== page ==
Perhaps the most popular Pringles memes, though, relate again to the shared experience of getting one’s hand stuck in one. Sometimes this is given a sexual twist; other times they seek to jokingly solve a problem that Kevin Smith pointed out almost 30 years ago: Why the fuck are they just too small to fit our hands in?
Pringles is no doubt aware of the problem, but they don’t consider it to be all that serious, as they recently answered this query on Twitter:
I was originally annoyed at the glibness of this response, as I too have had my hand stuck in a Pringles can, and I’ve gotten crumbs all over myself in a later attempt not to get my hand stuck. But upon further thought, I’ve decided that maybe Pringles is right. Just consider this: If Pringles did make the can a little bigger, the chips would be more likely to break in there, and if they then increased chip size accordingly, the chips might be too big for our mouths. Additionally, Pringles would have to change up all of the machines in their factories. Maybe, just maybe, making the can a teensy bit bigger would cause the whole Pringles empire to crumble, much like those Pringles scraps at the bottom of one of their iconic cans.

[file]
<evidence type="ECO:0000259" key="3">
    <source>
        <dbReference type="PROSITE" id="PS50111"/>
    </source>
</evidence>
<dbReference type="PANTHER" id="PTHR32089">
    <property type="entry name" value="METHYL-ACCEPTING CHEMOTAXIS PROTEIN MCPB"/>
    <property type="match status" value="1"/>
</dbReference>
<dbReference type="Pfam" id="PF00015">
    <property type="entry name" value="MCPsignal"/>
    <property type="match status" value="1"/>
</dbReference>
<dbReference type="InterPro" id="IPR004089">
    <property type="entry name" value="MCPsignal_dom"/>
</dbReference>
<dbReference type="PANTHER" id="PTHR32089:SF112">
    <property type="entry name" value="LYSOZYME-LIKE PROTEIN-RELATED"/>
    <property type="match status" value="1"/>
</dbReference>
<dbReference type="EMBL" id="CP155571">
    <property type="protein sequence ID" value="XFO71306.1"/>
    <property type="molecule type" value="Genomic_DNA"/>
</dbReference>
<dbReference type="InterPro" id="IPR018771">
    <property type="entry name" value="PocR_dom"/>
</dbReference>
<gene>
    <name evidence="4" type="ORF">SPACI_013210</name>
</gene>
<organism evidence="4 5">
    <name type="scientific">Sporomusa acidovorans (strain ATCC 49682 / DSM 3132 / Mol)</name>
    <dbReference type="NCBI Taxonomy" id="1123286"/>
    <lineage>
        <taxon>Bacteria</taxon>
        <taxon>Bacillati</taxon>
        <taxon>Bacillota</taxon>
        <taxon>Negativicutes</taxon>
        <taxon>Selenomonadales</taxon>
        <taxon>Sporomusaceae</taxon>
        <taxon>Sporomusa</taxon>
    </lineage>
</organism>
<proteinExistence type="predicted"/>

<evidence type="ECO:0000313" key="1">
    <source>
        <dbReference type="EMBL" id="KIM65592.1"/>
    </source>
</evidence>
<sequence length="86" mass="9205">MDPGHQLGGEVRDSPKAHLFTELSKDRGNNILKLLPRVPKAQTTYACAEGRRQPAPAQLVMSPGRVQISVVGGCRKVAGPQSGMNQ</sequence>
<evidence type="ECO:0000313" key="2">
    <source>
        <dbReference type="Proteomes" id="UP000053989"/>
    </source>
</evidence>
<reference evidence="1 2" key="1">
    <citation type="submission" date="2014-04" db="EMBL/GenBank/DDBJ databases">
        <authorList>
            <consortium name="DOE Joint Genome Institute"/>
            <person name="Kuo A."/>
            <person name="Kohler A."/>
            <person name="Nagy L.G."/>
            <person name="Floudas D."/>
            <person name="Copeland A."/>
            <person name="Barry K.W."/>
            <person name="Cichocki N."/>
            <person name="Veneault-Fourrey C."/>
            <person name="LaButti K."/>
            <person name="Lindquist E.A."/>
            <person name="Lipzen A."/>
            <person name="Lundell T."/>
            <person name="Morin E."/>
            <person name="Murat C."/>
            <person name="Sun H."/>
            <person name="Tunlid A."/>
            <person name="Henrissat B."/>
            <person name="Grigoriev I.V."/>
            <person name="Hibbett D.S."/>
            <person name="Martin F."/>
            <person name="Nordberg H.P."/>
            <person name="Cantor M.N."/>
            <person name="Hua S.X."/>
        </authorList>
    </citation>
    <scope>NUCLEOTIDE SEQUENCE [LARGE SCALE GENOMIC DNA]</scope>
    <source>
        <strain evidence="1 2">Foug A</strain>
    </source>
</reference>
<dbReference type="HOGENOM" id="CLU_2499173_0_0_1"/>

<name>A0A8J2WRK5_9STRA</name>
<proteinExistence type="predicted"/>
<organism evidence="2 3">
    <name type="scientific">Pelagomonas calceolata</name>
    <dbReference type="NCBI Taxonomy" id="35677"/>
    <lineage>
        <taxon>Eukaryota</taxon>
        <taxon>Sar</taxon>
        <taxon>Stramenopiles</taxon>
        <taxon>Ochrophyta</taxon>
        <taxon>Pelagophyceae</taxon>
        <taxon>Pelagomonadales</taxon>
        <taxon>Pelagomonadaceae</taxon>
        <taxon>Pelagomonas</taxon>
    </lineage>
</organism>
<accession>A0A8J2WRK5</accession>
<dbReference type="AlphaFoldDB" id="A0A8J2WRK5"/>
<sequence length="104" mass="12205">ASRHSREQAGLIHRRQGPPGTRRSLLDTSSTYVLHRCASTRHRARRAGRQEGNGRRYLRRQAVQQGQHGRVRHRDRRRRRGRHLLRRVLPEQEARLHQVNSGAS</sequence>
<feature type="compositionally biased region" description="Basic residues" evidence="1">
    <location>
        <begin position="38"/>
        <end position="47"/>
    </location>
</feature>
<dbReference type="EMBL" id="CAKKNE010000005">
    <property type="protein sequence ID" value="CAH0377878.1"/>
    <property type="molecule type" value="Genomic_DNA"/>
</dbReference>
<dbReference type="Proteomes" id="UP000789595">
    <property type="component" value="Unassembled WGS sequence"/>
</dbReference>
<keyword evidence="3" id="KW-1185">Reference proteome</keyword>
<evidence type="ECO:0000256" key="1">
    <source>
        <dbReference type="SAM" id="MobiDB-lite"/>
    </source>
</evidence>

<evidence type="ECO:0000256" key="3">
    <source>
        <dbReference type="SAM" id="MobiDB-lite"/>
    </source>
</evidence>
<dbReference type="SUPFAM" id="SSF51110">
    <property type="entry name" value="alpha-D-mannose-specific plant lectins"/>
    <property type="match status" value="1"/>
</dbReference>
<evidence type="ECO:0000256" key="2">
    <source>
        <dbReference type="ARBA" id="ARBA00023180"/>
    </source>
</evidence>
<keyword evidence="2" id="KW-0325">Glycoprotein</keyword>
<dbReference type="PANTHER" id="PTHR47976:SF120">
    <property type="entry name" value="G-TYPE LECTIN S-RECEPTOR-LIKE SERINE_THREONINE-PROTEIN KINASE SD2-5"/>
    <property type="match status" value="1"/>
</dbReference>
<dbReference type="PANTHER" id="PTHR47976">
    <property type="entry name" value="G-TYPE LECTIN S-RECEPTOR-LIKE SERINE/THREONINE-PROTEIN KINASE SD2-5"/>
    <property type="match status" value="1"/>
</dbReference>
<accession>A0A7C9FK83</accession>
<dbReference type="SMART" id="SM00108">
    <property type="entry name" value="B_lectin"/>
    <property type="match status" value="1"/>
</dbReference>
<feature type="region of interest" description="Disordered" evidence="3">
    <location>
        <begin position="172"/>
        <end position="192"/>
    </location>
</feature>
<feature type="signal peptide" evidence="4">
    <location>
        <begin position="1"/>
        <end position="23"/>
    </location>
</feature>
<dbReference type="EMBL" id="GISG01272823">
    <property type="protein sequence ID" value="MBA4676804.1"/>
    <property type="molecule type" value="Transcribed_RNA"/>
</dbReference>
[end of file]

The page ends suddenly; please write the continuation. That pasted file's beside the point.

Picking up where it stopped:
Furthermore, maybe we’re just expecting too much of a Pringles can. You can already make it into a thousand different things, and the guy who created the can — Fred Baur — was so proud of his invention that he even had his ashes buried in one (really). So do we really need to fix a problem that, let’s be honest, isn’t even that bad?
Nothing in life is truly perfect, although I’d argue that the current Pringles can is about as close as anything can get. Maybe, instead of complaining about getting our hands stuck or wondering what to do with those chip crumbs, we can be grateful for the Pringles can we have, instead of lamenting the Pringles can that might be.